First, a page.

The US president said on Tuesday that the continuation of the war in Gaza "is exactly what Hamas wants, which is not to see Palestinians and Israelis living side by side in peace," noting that continuing on the path of terrorism, violence, murder and war is tantamount to giving Hamas what it seeks and "we cannot do that."
CIA Director William Burns visited Qatar on Tuesday and participated in talks with the head of the Mossad, the head of the Egyptian intelligence service and senior officials from Qatar, where a proposal that includes a long ceasefire was reviewed, under specific conditions.
Political analysts told Sky News Arabia that the internal pressure by the US administration and the approaching US presidential elections are pushing President Biden to take new measures aimed at calming the conflict in the Middle East, resolving the current crisis and stopping its escalation in the coming days.
Analysts believe that the Biden administration seeks to avoid the escalation of military operations again and prevent the continuation of the war beyond Christmas, because this makes the war fertile material for Republicans, and will be a weakness for President Biden during his journey to retain a new term in the White House.
With the release of American child Avigil Aidan, the challenge facing Biden in the future is not only to release the rest of the Americans in detention, but to use the success of recent days to change the course of the war in Gaza.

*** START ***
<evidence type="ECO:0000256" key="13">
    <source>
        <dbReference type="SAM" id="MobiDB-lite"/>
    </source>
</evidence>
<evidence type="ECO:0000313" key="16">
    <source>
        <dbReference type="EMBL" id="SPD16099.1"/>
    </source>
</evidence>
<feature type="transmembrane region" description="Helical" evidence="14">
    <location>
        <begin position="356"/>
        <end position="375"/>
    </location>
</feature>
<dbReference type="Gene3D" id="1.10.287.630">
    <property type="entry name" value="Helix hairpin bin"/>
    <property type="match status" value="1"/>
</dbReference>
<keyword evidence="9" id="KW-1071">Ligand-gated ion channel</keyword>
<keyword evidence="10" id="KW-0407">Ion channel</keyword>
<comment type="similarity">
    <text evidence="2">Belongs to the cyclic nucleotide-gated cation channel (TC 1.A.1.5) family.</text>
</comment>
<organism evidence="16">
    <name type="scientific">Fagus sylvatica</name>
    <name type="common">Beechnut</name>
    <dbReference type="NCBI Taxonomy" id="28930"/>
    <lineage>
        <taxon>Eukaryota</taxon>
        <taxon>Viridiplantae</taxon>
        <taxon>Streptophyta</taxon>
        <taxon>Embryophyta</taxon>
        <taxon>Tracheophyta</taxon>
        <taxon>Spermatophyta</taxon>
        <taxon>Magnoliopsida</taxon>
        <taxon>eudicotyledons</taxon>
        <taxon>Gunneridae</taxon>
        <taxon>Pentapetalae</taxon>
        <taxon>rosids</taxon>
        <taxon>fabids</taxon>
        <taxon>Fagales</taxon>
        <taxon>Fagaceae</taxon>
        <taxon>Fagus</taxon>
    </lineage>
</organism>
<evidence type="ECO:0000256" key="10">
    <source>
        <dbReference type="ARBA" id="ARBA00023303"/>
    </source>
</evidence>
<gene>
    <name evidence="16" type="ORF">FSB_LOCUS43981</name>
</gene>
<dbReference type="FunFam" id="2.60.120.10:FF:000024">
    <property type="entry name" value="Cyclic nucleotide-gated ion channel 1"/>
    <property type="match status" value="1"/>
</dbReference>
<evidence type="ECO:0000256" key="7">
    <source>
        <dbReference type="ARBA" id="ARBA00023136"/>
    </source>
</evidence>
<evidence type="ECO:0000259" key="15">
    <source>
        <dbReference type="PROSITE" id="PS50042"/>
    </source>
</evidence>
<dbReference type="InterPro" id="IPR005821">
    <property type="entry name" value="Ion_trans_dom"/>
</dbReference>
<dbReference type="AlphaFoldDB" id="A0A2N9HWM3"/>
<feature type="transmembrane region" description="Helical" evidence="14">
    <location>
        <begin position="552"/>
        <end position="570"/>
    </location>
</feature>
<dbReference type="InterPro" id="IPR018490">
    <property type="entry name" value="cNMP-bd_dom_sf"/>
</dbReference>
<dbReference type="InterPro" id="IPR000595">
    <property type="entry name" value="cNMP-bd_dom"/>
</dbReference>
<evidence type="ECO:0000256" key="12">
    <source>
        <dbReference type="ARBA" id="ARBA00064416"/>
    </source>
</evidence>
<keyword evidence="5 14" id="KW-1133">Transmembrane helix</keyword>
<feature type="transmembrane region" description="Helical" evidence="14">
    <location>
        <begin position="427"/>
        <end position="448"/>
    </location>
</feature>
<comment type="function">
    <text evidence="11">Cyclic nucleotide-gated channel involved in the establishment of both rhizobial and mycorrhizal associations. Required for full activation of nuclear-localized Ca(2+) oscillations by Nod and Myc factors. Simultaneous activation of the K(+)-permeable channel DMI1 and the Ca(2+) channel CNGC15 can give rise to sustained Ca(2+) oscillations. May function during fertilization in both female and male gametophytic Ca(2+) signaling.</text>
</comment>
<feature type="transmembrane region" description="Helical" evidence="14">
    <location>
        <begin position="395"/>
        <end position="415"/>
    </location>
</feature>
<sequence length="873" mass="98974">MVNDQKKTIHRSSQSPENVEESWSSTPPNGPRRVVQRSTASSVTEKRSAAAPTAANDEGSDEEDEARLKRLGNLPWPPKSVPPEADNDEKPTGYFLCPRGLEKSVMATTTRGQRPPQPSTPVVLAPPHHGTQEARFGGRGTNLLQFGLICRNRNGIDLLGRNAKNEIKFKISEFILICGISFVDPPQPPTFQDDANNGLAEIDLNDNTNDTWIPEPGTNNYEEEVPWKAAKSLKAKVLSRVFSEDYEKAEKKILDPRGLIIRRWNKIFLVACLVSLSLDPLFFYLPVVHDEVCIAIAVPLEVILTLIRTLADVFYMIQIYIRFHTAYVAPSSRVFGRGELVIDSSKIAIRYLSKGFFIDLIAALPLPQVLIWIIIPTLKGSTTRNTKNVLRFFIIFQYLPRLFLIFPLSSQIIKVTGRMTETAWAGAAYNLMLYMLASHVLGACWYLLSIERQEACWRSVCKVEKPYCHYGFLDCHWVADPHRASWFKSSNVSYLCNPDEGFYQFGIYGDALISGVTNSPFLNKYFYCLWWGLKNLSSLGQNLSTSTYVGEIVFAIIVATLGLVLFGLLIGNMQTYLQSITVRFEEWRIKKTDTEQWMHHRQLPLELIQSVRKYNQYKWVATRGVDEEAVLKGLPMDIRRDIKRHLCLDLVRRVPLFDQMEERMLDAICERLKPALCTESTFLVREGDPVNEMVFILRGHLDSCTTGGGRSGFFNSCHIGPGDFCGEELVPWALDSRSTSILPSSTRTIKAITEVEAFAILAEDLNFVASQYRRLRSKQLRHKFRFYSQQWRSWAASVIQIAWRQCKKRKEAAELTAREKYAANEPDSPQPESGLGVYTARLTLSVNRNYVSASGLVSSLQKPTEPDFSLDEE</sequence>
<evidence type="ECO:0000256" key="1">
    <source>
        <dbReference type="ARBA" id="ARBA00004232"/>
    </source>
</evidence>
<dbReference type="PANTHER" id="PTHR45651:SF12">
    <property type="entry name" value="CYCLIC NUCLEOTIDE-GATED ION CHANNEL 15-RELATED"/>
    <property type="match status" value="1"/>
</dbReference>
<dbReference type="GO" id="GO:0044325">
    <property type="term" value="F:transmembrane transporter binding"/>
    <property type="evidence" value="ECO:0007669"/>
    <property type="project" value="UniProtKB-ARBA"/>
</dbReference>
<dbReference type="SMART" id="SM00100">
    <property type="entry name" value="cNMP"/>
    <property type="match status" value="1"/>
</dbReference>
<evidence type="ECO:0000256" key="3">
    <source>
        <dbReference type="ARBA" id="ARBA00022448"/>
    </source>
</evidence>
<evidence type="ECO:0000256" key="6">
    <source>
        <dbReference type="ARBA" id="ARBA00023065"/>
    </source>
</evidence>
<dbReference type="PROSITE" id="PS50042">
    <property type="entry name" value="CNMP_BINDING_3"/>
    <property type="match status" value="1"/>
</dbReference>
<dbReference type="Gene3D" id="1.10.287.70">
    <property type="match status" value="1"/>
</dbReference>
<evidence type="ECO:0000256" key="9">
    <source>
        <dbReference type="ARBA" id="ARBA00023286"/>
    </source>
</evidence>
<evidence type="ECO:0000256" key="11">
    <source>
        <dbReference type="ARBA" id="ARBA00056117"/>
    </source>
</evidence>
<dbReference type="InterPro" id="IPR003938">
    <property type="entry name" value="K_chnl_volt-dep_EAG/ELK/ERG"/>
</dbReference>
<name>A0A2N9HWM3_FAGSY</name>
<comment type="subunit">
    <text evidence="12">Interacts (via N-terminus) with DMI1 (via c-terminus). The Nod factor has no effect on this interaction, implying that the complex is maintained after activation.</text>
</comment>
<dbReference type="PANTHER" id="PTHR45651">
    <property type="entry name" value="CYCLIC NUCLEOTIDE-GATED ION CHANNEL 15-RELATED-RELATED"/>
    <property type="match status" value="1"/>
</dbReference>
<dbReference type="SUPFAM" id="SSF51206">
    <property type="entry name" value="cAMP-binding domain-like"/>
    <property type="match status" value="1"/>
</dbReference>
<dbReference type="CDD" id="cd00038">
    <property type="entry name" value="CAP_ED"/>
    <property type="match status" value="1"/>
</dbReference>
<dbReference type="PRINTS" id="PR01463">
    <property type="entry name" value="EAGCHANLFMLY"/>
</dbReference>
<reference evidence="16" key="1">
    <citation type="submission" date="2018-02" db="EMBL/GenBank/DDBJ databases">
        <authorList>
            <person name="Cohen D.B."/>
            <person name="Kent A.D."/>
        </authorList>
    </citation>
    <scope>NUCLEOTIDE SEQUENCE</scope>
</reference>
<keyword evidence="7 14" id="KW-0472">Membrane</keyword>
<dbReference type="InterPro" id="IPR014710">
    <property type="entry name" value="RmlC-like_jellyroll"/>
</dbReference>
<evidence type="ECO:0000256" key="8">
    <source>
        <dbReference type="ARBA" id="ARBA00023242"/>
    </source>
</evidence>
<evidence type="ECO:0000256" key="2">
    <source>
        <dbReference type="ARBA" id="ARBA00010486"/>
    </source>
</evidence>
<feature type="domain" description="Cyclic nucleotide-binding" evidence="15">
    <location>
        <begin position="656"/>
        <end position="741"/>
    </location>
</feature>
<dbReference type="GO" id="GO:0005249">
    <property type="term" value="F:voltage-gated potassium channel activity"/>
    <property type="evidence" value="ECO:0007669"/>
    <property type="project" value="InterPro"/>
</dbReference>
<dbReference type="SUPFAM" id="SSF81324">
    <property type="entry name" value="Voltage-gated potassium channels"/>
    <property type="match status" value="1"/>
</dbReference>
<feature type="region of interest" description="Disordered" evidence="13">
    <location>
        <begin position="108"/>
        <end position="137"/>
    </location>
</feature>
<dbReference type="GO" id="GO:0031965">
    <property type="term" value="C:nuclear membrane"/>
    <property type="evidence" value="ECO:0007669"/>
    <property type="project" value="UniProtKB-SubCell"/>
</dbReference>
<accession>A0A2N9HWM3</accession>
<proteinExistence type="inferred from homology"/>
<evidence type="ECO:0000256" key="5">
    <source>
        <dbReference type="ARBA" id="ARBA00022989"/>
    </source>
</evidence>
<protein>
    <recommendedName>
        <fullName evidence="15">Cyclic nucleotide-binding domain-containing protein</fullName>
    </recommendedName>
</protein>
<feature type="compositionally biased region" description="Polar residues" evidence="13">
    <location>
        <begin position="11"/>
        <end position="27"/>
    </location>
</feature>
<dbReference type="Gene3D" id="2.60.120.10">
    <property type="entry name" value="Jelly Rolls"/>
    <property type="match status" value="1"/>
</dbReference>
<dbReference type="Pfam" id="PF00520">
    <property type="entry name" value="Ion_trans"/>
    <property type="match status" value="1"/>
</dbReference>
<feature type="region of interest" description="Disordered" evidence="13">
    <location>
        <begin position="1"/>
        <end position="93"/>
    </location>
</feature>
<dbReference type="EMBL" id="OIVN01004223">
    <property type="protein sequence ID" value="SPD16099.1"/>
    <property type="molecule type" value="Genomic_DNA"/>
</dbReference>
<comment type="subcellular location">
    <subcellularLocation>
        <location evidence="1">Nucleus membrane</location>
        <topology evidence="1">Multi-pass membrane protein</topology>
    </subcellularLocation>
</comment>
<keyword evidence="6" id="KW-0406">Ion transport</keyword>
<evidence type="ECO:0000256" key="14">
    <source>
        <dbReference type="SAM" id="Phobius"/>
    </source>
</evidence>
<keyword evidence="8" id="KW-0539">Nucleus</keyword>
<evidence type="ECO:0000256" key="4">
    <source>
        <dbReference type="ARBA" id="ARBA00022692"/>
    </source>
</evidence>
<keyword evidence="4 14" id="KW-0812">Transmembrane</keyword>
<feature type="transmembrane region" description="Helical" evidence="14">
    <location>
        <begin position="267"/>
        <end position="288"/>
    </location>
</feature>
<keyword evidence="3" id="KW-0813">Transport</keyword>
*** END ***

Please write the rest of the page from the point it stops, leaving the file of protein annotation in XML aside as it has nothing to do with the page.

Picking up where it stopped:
The US president hopes to influence the start of any new military action, ensuring that it is further scaled down and that more is done to avoid civilian casualties, as the White House has already warned Israel against targeting southern Gaza, where many Palestinians have fled without a concrete plan to protect civilians.
Aaron David Miller, a former U.S. diplomat and fellow at the Carnegie Endowment, argues that "Biden is in trouble," because he has tied himself to Israel's war goals of eliminating Hamas, but in light of the growing humanitarian catastrophe and the dramatic rise in the Palestinian death toll, he is looking for ways to de-escalate and ultimately a way out.
The newspaper questioned Israel's efforts to expand its campaign to the southern Gaza Strip, saying: "Will Biden pressure Tel Aviv to stop operations or change its strategy in the south?"
In the short term, both Israel and Hamas seem to have strong reasons to continue the truce, with Netanyahu, under intense pressure, gaining some political support as more hostages return home, while Hamas has benefited from the cessation of airstrikes and ground operations to regroup and prepare for an expected expanded Israeli offensive on its southern strongholds.
Biden also has strong reasons to delay or prevent further crises in Gaza for humanitarian reasons and to mitigate the domestic political backlash from young voters who have condemned his direct support for Israel.
One uncertainty from the U.S. perspective is how much pressure Biden, who spoke to Netanyahu on Sunday, will put on Israelis to keep fighting for as long as possible.